It sounds like you are in a place where you should have known this was coming for several years and even seen the rationale behind it. Where did this originate? I do know that students in my state get rushed through math so they can take calculus, and often know almost no geometry that isn’t part of trig. Of course, even ones who took geometry probably don’t remember the things that get used in physics and engineering (volumes and areas from solid geometry, alternate interior and exterior angles, etc) so I suspect they are hoping the kids get exposed to formal proofs in that class.

Comment by CCPhysicist — 2014 August 9 @ 10:59 |

How could I know about changes like this? Faculty are the last people to be informed about anything—I usually find out about stuff from the local newspaper before the administration tells the faculty. So far, all I know is that it came from a “statewide taskforce” that included UC, CSU, community colleges, and high school teachers. The chance that this task force had anyone from my campus on it is only about 10–20%.

If they were asking for formal proofs, I could perhaps see the point—but there are better ways to teach proofs than geometry (the applied discrete math courses taken by computer science and computer engineering students, for example) which they won’t accept, and there is no requirement that the geometry courses that they will accept actually do proofs.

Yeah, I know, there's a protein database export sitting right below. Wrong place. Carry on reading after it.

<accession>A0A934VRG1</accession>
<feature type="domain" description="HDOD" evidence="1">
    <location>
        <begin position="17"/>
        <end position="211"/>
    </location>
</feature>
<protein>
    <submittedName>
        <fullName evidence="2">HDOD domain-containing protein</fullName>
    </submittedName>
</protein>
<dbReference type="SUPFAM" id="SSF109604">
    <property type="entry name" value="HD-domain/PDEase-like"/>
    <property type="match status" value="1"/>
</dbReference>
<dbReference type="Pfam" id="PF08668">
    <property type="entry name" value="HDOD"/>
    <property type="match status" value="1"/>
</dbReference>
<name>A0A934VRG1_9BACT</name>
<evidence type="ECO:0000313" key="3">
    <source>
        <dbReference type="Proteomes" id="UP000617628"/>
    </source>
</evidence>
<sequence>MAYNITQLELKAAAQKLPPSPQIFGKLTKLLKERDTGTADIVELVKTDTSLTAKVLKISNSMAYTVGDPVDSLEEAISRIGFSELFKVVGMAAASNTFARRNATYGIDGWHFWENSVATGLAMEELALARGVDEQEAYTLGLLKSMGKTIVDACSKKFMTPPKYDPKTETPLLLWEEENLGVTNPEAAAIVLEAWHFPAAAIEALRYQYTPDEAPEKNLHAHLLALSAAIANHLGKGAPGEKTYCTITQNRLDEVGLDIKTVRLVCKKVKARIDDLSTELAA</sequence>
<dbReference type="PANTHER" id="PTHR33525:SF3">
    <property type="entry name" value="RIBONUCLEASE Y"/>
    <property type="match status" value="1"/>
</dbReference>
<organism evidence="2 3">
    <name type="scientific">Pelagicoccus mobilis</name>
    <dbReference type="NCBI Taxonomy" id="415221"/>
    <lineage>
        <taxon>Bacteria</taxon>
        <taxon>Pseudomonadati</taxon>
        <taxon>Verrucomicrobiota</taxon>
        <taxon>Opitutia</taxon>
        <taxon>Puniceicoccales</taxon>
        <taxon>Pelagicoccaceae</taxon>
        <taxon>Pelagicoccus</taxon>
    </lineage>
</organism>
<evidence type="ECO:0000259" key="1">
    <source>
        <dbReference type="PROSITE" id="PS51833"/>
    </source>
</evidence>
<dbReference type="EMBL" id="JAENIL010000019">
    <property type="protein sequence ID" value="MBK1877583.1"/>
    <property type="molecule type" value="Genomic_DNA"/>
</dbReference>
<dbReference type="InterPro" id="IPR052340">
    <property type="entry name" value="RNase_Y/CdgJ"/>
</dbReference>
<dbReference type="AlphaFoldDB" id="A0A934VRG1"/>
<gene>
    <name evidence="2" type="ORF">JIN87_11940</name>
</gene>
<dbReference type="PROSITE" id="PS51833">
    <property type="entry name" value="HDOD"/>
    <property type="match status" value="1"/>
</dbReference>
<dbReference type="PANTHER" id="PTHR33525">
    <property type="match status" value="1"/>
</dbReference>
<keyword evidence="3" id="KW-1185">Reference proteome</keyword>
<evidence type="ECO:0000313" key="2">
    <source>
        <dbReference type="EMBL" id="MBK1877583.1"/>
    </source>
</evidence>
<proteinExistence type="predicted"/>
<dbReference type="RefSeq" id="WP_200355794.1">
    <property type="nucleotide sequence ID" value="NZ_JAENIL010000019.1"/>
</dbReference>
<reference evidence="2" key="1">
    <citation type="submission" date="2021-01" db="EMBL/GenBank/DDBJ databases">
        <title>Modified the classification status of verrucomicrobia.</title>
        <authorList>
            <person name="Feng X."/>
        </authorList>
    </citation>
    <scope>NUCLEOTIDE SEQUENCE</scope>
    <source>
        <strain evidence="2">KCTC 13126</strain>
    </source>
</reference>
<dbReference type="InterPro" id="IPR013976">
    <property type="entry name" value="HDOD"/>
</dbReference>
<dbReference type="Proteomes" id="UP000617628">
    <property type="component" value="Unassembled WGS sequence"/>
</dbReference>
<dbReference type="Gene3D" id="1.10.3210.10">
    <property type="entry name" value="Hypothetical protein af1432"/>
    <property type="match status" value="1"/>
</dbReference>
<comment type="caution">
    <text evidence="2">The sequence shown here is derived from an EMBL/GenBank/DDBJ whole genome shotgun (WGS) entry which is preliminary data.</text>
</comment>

So far as I can see, this was a plan created by geometry teachers to provide job security—there is no pedagogical reason to single out geometry as the only high school subject that one can’t establish sufficient competency in by exam.

Comment by gasstationwithoutpumps — 2014 August 9 @ 11:32 |

Understood. The only background I can add is that my state requires Geometry and Algebra I for graduation, so they might be following other states for the main concept of minimum math. Pickiness about testing competency is, of course, pure bureaucracy.